requirement because the loss of any diagnostic information is not permitted. In this paper a new lossless and
secured medical image compression method called ABO based on RCC is discussed.

II. Lossless Compression
In lossless compression scheme, shown in Fig.1 the reconstructed image, after compression, is
numerically identical to the original image. It is used in many applications such as ZIP file format & in UNIX
tool g-zip. It is important when the original & the decompressed data be identical.
The goal of lossless image compression is to represent an image signed with the smallest possible
number of bits without loss of any information, thereby speeding up transmission and minimizing storage
requirement. This reproduces the original image without any quality loss. This is irreversible. This involves two
steps.
(i) Modeling-Generates a statistical model for the input data. Statistical modeling algorithm for text include
Burrow-wheeler transform, LZ77, LZW and PPM
(ii) Coding-Maps the input data to bit strings. Encoding algorithm to produce bit sequences are Huffman coding
and arithmetic coding. These coding are serves as source encoder
Secured Lossless Medical Image Compression Based On Adaptive Binary Optimization
www.iosrjournals.org 44 | Page

Fig.1. Block diagram for lossless image compression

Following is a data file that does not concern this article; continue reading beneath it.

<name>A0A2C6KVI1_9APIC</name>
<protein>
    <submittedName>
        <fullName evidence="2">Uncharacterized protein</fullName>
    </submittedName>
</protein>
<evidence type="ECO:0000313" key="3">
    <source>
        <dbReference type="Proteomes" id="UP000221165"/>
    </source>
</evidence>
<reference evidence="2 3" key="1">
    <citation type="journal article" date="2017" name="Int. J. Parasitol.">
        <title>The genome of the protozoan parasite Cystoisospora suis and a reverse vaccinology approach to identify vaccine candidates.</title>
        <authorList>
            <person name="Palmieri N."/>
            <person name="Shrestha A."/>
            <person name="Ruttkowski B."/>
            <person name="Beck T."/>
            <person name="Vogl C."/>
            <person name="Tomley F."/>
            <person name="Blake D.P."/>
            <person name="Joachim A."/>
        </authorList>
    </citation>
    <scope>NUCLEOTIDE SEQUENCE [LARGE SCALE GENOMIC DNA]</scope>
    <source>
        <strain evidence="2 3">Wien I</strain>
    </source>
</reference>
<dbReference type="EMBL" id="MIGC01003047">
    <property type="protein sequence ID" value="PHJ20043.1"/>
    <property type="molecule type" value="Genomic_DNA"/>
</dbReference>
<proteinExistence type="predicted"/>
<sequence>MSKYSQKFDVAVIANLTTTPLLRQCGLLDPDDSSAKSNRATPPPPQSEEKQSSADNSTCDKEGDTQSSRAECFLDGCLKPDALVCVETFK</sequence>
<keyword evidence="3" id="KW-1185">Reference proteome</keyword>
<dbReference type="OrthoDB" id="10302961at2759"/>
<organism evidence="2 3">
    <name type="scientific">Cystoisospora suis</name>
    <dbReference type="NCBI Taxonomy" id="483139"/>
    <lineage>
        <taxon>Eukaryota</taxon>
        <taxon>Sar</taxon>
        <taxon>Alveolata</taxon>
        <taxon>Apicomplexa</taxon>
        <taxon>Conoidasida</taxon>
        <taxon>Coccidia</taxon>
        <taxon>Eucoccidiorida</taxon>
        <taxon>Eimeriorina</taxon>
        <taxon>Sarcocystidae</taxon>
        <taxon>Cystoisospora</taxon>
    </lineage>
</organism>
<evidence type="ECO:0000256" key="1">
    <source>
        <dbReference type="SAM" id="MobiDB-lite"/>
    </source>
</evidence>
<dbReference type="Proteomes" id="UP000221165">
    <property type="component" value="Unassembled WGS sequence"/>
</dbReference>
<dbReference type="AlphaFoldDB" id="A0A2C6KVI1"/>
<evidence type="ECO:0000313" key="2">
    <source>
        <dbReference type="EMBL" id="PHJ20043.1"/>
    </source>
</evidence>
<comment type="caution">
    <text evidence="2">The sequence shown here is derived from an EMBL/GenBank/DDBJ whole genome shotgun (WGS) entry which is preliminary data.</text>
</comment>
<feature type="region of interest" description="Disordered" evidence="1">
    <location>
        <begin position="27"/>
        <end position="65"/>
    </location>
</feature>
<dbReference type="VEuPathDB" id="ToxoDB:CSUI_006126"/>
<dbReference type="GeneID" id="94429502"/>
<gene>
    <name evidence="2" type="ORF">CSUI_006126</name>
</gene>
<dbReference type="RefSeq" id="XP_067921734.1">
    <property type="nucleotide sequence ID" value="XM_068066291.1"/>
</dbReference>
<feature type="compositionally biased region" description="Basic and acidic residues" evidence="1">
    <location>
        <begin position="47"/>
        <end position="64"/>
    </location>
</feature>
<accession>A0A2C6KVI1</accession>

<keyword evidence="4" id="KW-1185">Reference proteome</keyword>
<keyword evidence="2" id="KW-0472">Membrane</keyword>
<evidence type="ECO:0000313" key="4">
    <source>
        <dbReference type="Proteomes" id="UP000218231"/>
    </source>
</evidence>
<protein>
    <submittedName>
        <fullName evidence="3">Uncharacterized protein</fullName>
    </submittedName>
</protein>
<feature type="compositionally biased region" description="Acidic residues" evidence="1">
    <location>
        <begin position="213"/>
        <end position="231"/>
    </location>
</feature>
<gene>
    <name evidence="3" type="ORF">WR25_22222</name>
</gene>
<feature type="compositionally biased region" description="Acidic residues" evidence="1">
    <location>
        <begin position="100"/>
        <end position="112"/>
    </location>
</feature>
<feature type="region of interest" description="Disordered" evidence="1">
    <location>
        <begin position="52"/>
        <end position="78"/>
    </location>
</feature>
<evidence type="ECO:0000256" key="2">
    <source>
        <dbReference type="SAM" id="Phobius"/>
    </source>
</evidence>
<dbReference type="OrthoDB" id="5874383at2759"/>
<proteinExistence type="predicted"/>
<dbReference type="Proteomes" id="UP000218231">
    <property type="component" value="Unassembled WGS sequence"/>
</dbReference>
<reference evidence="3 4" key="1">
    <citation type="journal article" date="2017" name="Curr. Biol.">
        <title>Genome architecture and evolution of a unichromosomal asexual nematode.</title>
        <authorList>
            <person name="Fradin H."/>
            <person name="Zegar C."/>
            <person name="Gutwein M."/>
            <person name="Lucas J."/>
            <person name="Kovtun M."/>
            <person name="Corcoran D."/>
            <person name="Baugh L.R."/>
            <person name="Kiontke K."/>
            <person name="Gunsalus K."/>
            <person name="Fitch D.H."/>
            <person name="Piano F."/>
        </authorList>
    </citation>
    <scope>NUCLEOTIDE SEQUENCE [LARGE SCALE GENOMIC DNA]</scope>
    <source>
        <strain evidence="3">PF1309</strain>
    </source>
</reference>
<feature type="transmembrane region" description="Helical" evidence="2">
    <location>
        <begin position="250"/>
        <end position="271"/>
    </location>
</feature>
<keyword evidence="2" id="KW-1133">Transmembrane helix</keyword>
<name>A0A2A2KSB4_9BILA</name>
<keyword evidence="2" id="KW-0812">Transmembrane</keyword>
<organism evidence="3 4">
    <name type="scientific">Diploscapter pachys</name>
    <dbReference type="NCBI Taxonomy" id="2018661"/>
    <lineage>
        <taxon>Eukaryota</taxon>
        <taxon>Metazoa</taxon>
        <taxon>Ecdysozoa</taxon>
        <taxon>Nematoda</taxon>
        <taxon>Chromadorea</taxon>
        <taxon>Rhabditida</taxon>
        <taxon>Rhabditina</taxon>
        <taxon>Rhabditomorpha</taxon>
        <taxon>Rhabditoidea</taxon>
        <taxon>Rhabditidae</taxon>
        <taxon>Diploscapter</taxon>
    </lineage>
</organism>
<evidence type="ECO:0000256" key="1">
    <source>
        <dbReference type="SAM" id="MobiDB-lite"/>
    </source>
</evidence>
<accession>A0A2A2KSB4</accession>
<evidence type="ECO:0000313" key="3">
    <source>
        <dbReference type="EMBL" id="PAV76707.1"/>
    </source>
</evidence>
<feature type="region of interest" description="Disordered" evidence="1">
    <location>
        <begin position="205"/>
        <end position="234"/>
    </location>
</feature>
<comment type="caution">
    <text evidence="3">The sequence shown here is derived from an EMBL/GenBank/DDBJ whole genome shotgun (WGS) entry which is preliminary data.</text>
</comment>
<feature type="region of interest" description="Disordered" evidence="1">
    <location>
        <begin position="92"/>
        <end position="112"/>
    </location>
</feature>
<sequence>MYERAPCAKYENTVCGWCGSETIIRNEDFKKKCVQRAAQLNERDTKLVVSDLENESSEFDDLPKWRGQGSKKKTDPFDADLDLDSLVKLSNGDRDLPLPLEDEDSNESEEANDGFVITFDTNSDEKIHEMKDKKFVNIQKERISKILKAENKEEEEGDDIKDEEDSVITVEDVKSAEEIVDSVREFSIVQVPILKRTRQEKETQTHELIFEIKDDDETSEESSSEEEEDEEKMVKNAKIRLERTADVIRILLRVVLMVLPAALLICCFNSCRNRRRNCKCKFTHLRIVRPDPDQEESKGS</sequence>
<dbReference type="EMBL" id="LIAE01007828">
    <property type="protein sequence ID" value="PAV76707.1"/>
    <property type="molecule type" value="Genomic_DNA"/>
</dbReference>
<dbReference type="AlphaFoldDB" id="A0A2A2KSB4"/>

2.1. Current image compression techniques disadvantages
There are various Image Compression Techniques. Familiar few are jpeg, jpeg-ls, jpeg-2000 and calic.

2.1.1.JPEG
Blockiness results at high image compression ratios. It produces poor image quality when compressing text or
images containing sharp edges or lines. It is not suitable for 2 bit black and white images. It is not resolution
independent.

2.1.2.JPEG-LS
It does not provide support for scalability, error resilience or any such functionality.
2.1.3.JPEG-2000
Jpeg-2000 do not provide any truly substantial improvement in compression efficiency and are significantly
more complex than JPEG, with the exception of JPEG-LS for lossless compression. Complexity involved in
JPEG-2000 is more for a fewer enhancement in the compression ratio

2.1.4.CALIC
Although CALIC provides the best performances in lossless compression, it cannot be used for progressive
image transmission (it implements a predictive based algorithm that can work only in lossless/nearly-lossless
mode). Complexity and computational cost are high.

III. Framework Of ABO
Adaptive Binary Optimization, (ABO) is a lossless image compression algorithm by MatrixView. It
uses a patented method to compress the high correlation found in digital content signals and additional
compression with standard entropy encoding algorithms such as Huffman coding. ABO is a new way of
transforming data unlike JPEG, JPEG2000, JPEGLS, GIF, TIFF, PNG, MPEG1, MPEG2, MPEG4 or MP3.
While traditional systems depend on complex transforms and the elimination of data to achieve compression,
ABO does not.
Driven by a unique, breakthrough process called Repetition and Correlation Coding (RCC), ABO
exploits the repetition and correlation found in data. This results in a revolutionary data transformation and